LONDON — The Bank of England left monetary unchanged at the December meeting of its Monetary Policy Committee, it was announced on Thursday.
The bank left its key interest rate unchanged at 0.25%, a record low that has been in place since rates were cut in August following the UK’s vote to leave the European Union.
The MPC voted 9-0 in favour of leaving rates unchanged, as well as leaving the bank’s quantitative easing programme unchanged at a maximum of £435 billion — a combination of the £375 billion of QE completed before August, and the £60 billion announced post-Brexit vote.
Both decisions were in line with the pre-release forecasts of economists and reflect consensus in the markets.
Anything other than a unanimous vote to leave rates unchanged would have been a significant surprise, and focus is instead on the minutes of the MPC’s meeting.
At the December meeting, the BoE reiterated that is has moved away from a bias to more easing (in the form of further rate cuts and QE) and towards a neutral stance, meaning that rates could go either way. That was as a result of better than expected economic data coming out of the UK since the Brexit vote.
“Earlier in the year, the Committee noted that the path of monetary policy following the referendum on EU membership would depend on the evolution of the prospects for demand, supply, the exchange rate, and therefore inflation. This remains the case. Monetary policy can respond, in either direction, to changes to the economic outlook as they unfold to ensure a sustainable return of inflation to the 2% target,” the bank’s statement said.
The MPC also confirmed the stance that it is willing to allow inflation to run above target in the future if it is required in order to protect jobs and growth, but that there are limits to that overshoot, saying:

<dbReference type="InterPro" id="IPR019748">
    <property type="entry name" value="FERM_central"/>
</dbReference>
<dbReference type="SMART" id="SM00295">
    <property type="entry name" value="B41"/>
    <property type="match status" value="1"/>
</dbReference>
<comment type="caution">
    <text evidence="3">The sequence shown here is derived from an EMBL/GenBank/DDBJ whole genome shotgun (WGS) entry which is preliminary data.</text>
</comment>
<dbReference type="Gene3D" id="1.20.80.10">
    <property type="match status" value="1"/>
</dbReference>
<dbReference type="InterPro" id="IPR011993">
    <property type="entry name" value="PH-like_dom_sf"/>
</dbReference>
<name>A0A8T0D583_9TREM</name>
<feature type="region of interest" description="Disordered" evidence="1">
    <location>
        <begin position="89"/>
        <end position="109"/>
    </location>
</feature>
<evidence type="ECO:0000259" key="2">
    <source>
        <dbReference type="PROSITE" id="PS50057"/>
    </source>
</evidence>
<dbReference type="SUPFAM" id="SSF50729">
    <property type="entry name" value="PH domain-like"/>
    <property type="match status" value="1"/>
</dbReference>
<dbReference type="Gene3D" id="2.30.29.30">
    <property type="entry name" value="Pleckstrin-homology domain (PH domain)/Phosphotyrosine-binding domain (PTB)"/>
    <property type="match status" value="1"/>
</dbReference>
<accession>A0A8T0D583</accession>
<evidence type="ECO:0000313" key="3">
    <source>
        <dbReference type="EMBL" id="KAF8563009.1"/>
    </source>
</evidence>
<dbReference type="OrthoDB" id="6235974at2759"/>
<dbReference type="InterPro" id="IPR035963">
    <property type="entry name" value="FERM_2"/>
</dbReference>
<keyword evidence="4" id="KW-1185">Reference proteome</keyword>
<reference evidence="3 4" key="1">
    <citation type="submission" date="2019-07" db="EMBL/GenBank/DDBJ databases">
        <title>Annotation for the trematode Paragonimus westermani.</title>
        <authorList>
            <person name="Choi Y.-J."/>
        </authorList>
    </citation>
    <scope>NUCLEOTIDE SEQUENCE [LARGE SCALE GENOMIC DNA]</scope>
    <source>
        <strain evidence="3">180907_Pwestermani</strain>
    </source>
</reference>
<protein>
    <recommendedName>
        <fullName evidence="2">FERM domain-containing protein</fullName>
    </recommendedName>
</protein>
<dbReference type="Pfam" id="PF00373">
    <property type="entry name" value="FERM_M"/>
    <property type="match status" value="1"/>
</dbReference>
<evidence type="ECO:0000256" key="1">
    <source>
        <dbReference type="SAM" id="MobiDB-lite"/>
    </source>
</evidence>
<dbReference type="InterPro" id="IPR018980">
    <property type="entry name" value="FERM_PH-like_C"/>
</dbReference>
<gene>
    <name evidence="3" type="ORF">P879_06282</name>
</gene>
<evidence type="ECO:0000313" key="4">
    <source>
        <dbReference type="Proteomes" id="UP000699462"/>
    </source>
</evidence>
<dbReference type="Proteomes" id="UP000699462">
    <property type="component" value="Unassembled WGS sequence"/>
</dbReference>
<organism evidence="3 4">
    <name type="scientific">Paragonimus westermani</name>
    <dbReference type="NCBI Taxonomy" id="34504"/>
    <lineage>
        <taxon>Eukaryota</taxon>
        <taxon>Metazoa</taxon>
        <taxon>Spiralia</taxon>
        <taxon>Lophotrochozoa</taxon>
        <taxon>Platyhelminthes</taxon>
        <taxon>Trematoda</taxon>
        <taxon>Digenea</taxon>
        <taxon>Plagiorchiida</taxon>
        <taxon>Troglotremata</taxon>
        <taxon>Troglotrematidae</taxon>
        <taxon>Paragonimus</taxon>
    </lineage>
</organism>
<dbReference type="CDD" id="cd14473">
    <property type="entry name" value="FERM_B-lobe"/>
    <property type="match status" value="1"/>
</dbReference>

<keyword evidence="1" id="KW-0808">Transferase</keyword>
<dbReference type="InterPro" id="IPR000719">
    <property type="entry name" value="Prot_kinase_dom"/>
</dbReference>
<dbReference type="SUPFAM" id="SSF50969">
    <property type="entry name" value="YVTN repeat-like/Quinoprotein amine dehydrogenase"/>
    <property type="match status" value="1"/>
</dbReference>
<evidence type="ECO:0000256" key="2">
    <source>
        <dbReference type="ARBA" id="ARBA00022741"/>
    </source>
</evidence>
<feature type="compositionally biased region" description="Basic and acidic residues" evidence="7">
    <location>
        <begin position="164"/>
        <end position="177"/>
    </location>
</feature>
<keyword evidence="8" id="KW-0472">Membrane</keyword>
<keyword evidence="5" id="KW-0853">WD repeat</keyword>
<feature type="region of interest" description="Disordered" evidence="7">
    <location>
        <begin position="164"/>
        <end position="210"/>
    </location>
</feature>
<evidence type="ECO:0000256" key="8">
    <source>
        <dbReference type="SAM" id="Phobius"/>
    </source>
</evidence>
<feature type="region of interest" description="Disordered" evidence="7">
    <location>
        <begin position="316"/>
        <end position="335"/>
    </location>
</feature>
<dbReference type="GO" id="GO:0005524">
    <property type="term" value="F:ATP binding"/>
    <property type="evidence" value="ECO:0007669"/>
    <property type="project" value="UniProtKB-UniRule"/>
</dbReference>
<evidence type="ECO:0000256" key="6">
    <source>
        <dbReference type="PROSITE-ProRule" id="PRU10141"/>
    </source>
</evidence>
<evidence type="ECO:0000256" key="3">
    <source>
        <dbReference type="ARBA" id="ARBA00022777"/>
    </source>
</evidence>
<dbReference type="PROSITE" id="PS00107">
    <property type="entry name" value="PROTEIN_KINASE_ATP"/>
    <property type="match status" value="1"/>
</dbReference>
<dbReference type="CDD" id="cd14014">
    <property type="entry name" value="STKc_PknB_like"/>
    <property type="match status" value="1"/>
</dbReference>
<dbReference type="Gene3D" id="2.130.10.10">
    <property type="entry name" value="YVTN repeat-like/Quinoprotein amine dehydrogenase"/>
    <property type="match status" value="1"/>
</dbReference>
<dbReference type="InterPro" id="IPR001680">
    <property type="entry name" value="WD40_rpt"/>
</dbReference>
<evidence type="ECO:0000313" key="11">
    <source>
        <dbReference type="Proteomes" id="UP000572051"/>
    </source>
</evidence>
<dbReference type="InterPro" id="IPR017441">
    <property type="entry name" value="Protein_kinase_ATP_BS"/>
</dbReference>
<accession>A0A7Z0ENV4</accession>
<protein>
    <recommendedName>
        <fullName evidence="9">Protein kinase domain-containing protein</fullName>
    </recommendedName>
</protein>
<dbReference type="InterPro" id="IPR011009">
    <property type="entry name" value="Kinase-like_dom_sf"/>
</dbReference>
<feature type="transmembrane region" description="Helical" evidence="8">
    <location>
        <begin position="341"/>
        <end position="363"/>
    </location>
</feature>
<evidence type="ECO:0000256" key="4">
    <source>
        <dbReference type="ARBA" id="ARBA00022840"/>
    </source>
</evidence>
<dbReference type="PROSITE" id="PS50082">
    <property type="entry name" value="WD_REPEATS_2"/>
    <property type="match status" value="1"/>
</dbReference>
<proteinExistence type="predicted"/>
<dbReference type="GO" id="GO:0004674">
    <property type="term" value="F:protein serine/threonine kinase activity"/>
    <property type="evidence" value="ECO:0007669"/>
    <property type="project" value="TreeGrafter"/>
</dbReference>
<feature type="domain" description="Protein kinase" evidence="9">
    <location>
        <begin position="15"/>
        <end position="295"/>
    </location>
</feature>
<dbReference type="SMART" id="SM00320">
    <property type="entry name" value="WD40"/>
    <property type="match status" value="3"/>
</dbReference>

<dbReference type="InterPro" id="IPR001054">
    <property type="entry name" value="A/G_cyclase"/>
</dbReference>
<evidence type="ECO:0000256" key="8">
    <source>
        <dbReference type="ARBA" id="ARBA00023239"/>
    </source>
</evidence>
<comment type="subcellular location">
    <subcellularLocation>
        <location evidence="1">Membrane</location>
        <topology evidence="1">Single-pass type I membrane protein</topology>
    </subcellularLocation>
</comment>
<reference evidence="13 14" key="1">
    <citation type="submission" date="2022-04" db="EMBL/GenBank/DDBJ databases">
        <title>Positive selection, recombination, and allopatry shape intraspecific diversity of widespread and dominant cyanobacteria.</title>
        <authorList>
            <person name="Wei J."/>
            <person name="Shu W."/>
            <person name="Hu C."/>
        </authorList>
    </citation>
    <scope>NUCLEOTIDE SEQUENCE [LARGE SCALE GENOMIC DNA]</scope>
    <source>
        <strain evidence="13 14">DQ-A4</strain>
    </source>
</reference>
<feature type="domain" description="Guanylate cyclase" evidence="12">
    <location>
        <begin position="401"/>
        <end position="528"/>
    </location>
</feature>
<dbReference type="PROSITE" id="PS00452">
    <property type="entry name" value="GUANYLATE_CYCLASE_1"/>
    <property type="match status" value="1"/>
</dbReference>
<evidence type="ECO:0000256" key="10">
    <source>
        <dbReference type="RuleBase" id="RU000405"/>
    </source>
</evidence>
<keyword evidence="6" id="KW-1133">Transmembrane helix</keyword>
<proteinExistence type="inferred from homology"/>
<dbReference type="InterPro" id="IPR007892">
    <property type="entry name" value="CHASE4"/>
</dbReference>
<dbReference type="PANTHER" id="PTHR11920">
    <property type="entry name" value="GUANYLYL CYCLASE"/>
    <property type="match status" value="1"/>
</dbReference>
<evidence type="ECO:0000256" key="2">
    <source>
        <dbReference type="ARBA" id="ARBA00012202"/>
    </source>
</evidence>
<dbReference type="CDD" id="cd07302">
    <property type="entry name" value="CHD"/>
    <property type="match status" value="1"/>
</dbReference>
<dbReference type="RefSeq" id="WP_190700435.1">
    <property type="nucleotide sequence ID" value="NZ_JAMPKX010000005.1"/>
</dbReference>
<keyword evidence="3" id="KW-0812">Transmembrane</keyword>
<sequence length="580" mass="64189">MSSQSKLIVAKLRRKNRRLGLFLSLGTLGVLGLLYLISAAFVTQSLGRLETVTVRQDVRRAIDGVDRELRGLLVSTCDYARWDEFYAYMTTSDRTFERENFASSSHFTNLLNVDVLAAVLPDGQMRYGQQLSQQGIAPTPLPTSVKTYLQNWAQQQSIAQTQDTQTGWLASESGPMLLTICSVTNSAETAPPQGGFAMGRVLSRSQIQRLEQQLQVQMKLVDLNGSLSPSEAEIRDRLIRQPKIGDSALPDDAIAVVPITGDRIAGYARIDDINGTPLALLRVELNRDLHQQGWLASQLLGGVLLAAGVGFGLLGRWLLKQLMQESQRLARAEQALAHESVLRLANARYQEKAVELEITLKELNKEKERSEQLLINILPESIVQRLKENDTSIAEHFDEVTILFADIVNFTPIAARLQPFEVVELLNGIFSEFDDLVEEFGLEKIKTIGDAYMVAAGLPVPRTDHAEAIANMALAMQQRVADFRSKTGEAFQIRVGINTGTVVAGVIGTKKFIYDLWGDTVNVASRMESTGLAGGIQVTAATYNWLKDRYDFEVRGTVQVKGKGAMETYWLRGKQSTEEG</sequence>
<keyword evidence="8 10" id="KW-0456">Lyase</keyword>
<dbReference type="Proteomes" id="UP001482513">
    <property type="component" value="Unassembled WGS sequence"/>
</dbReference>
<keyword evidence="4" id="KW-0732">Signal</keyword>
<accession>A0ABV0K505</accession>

“Equally, there are limits to the extent to which above-target inflation can be tolerated. Those limits depend, for example, on the cause of the inflation overshoot, the extent of second-round effects on domestic costs, the evolution of inflation expectations, and the scale of the shortfall in economic activity below potential.”
While acknowledging that it will tolerate an overshoot, the bank said it now expects inflation to run a lottle lower than it forecast at its last meeting in November, saying in its statement:
“Since the Committee’s previous meeting, sterling’s trade-weighted exchange rate has appreciated by over 6%, while dollar oil prices have risen by 14%. All else equal, this would result in a slightly lower path for inflation than envisaged in the November Inflation Report, though it is still likely to overshoot the target later in 2017 and through 2018.”
Commenting on the Old Lady of Threadneedle Street’s announcement, Ian Shepherdson, chief economist at Pantheon Macroeconomics said:
“No real surprises in the minutes; the MPC repeated its November points that policymakers have “limited tolerance” for above-target inflation, and that rates can move in either direction in response to the evolving outlook, which remains very uncertain, not least because the scale of U.S. fiscal easing next year is unknown.”
The pound dropped a little on the announcement, moving lower from 1.2485 to 1.2460 against the dollar. Here’s the chart:
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